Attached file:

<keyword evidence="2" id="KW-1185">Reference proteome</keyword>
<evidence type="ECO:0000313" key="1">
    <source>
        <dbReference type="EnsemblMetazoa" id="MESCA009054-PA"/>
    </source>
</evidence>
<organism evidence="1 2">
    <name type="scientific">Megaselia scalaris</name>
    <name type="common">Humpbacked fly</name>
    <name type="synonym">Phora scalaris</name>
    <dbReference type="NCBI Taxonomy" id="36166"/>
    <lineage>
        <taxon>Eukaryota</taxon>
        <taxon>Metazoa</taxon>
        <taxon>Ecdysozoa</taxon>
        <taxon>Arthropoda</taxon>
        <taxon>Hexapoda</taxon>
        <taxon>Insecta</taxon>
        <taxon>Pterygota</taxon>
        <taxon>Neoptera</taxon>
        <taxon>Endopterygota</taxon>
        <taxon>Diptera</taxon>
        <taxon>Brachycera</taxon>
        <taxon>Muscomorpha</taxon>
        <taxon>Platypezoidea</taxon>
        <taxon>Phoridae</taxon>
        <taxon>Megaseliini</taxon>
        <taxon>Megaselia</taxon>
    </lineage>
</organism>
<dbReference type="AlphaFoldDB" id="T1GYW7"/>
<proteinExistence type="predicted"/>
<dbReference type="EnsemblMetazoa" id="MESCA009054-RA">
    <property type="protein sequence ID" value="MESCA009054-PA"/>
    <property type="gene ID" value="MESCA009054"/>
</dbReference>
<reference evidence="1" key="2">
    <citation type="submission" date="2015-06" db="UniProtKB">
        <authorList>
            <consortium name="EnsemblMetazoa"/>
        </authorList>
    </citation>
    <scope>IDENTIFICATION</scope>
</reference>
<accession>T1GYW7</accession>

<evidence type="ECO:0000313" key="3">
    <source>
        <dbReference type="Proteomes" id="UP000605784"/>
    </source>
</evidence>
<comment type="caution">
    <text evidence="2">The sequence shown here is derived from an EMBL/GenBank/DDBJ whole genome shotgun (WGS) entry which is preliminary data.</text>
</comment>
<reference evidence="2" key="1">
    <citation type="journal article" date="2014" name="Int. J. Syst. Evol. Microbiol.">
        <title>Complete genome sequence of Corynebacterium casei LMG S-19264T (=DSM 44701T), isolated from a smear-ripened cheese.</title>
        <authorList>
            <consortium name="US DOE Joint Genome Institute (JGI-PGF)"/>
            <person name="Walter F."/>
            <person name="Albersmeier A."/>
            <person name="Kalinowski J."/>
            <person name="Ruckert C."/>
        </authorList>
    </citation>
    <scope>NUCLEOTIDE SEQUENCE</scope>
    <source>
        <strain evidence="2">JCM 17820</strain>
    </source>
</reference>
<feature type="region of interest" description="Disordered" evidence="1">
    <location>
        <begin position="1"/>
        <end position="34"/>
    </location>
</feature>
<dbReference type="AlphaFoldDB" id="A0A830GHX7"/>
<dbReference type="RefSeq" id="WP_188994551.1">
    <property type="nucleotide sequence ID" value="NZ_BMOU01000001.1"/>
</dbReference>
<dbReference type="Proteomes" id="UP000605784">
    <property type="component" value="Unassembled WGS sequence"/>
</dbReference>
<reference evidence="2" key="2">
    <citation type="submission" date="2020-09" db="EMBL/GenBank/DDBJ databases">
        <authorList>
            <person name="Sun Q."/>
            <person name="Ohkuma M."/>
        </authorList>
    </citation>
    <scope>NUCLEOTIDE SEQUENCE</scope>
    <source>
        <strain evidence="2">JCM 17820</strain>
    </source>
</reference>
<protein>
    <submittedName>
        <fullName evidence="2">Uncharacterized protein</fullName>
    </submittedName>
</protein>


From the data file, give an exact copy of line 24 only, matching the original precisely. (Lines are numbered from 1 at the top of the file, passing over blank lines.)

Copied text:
        <taxon>Muscomorpha</taxon>